Black Sigil : Blade of the Exiled Review
Studio Archcraft, the first time developer behind the new Nintendo DS RPG Black Sigil: Blade of the Exiled, deserves nothing less than an A for effort. A large scale RPG like this one is a mammoth task to undertake, and for a brand new developer, what they've accomplished here is nothing short of outstanding. Charming, throwback graphics, a well done musical score, a fairly interesting story with some fairly interesting characters, a battle system that is a little different but works well, lots of sidequests and items to collect… any developer, ancient or newborn, should be proud about getting a game of this scale to the market. BUT… while Studio Archcraft may have as bright a future as any new company in the tough gaming market, their first outing falls flat. A stack of gameplay problems, bizarro pacing and a handful of other issues that, while not much individually, combine to drain most of the joy from the overall experience keep the Black Sigil from being the new developer's first grand slam home run.
I'm pushing all the usual review stuff off to the side for a second to address Black Sigil's, and honestly the entire RPG genre's, biggest, most annoying problem – random encounters. If you are new to the whole RPG thing, I'll explain; the random encounter system is an antiquated RPG cop out from the 8-bit days the forces you to build your characters' levels and stats. It also makes games nearly unplayable in terms of exploration and the fun found in doing so. Basically, as you move your character around in an RPG with this system, you are stopped dead in your tracks every fifth step or so by an invisible enemy which you are then forced to fight. When you win the battle, you are jarringly transported back to the area you were previously exploring, where you'll only travel another handful of steps before being sucked back into battle, whether you like it or not.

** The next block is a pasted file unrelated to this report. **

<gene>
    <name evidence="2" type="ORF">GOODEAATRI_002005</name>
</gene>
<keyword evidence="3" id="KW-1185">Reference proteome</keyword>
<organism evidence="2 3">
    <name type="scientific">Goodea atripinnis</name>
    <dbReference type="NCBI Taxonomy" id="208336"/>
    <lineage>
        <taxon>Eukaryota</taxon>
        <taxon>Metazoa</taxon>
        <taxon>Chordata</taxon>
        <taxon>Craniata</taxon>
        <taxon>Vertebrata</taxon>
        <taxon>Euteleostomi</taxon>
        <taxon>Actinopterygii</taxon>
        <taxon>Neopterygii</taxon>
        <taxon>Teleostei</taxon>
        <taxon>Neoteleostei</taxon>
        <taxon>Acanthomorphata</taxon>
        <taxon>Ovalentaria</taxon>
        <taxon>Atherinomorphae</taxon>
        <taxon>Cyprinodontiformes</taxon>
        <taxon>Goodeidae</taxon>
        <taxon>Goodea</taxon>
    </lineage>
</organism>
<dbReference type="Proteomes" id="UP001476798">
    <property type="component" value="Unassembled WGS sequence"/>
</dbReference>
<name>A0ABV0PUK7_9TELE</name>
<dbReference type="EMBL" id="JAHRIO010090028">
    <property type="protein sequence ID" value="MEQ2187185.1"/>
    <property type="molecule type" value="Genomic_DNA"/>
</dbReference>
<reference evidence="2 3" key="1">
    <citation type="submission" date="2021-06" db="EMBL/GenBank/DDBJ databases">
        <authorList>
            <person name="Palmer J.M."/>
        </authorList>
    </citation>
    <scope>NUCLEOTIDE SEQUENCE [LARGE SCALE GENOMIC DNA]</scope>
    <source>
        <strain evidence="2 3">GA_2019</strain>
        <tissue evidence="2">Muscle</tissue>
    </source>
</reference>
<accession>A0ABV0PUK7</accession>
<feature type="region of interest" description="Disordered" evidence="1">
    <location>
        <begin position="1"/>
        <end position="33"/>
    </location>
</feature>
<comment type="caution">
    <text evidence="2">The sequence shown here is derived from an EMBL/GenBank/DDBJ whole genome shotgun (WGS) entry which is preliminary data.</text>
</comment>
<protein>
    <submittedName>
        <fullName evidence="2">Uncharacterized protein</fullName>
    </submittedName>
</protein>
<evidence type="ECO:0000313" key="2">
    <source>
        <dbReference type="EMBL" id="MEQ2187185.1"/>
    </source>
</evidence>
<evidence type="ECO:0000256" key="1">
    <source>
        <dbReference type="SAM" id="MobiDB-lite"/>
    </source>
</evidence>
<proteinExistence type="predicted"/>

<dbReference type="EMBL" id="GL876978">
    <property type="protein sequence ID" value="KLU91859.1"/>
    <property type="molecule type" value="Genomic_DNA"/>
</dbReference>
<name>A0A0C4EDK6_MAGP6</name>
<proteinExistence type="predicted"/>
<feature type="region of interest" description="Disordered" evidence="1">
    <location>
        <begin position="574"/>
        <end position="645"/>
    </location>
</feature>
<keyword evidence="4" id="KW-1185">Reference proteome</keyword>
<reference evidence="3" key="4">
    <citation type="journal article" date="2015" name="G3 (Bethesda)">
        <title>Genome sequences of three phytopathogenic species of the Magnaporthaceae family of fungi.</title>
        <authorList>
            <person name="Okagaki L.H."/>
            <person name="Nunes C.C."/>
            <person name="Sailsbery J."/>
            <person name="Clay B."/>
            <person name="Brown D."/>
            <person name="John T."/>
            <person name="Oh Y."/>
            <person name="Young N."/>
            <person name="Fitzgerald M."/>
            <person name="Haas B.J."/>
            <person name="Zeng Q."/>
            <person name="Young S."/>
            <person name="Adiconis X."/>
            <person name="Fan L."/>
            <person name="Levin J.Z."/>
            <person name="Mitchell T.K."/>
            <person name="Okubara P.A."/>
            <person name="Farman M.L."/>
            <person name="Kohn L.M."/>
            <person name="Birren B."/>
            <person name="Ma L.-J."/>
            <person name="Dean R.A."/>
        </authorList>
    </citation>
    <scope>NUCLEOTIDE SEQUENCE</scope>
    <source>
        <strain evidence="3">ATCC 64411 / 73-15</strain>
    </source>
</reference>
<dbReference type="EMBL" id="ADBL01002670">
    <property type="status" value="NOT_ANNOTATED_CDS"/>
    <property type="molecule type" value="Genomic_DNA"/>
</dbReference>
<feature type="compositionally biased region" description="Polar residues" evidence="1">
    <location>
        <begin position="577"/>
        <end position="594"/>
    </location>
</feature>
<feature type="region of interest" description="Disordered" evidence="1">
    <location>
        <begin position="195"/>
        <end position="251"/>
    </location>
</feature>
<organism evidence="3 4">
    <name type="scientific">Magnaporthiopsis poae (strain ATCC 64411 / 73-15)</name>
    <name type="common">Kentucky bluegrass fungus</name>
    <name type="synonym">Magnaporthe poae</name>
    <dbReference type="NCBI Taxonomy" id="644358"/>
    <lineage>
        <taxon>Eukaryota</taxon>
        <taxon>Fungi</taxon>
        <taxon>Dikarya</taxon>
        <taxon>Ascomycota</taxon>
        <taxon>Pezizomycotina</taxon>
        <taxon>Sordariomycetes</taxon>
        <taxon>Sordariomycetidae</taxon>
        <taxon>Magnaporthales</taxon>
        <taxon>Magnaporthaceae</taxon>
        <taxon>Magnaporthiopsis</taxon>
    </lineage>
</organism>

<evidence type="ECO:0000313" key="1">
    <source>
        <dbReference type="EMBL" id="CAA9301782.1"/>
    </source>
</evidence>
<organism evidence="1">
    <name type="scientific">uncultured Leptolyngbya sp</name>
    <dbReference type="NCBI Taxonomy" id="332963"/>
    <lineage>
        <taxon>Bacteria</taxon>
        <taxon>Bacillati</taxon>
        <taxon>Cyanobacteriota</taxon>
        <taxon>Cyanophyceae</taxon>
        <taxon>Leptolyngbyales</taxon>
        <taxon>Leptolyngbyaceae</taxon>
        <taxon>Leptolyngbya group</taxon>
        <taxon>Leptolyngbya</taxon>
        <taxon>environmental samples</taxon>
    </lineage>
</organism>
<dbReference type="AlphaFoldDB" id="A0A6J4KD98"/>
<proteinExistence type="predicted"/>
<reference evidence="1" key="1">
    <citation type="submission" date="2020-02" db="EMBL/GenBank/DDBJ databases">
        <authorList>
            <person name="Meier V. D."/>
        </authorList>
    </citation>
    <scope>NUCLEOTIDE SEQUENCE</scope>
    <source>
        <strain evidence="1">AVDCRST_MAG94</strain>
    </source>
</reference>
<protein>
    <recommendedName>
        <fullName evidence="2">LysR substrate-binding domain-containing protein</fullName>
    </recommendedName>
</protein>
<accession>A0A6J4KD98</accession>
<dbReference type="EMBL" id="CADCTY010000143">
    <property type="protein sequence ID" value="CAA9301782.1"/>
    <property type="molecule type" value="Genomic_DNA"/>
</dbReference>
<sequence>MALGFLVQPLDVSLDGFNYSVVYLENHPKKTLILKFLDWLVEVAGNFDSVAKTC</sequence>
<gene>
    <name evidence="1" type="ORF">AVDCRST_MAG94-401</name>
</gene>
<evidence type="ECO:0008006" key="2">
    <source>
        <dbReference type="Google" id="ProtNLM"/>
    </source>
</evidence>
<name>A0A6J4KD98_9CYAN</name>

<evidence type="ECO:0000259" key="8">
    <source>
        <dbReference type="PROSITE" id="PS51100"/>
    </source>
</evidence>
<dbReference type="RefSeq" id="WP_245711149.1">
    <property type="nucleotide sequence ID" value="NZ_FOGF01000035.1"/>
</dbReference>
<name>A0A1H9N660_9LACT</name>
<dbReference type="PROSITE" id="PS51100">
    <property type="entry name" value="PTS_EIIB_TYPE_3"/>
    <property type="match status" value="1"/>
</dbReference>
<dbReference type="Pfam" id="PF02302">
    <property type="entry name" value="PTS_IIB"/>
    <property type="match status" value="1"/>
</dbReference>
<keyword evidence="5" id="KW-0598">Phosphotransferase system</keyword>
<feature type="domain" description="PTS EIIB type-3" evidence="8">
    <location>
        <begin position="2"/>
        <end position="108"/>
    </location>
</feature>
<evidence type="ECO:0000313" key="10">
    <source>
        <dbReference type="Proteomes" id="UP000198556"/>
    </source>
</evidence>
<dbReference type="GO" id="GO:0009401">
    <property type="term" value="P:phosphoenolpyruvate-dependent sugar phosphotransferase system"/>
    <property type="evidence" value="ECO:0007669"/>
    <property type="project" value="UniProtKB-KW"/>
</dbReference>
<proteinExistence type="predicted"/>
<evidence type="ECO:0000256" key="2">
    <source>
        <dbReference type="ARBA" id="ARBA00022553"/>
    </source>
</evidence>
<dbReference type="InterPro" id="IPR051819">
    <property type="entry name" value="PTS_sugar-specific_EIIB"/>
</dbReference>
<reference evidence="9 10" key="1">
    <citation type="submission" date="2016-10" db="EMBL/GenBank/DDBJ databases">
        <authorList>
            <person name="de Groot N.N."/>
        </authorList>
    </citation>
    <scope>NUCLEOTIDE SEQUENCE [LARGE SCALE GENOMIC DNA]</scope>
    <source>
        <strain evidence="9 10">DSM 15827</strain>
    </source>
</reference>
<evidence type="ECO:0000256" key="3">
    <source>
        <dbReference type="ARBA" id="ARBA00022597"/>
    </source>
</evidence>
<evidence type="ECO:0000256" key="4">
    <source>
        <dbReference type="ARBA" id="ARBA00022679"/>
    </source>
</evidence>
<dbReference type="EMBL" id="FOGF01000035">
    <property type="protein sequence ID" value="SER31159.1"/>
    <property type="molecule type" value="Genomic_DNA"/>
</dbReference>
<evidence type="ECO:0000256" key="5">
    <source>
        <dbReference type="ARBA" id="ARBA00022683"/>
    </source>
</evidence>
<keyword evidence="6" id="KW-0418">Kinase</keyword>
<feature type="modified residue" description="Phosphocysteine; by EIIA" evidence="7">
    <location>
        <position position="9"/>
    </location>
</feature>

Black Sigil's random encounter rate isn't as high as some other top RPG offenders, but the battle system is extremely slow-paced; the fights, wanted or not, require even more time to complete, which makes exploration a time consuming chore when it should be a fun part of the overall game. I can't hold Studio Archcraft or the Black Sigil solely responsible for keeping the random encounter alive, but its inclusion in this game, or any new game for that matter, easily knocks 15-20 points right off its review score. Technology has come so far so fast that it is fork-in-the-eye inexcusable to continue to subject gamers to wave after wave after wave after wave after wave after wave after wave after wave after wave of invisible, completely unavoidable enemies. We'll now get back to our regularly scheduled review stuff. [Ed. - an undocumented feature allows you to avoid encounters by keeping B pressed down]
Black Sigil's story starts with an interesting twist, but becomes standard RPG fare all too quickly. Everyone has played the RPGs where the main character is somehow special or different from his contemporaries – wings, magic powers, descendant of someone else who was special, magic toaster… I don't know. Black Sigil turns this overdone concept on its ear; the main character, Kairu, isn't special because of what he can do, he's special because of what he can't. See, in Bel Lenora (Black Sigil's setting), everyone can use magic. Except Kairu… and some really bad guy who did some really bad guy-type stuff a few years previous. Naturally, everyone remembers him and hates you for sharing his inability to cast fira and other spells. It's an interesting take on the RPG cliché, but its originality comes with some severely annoying gameplay penalties I'll let you discover (and suffer through) for yourself. Sadly, from that point, Black Sigil bounces like a bumper car between every last RPG cliché in the book. Towns, shops, armor, characters, plotlines… mixed in with the endless random encounters, you'll feel like you're in an endless spiral of memories of games you've played, for better or worse, tons of times before.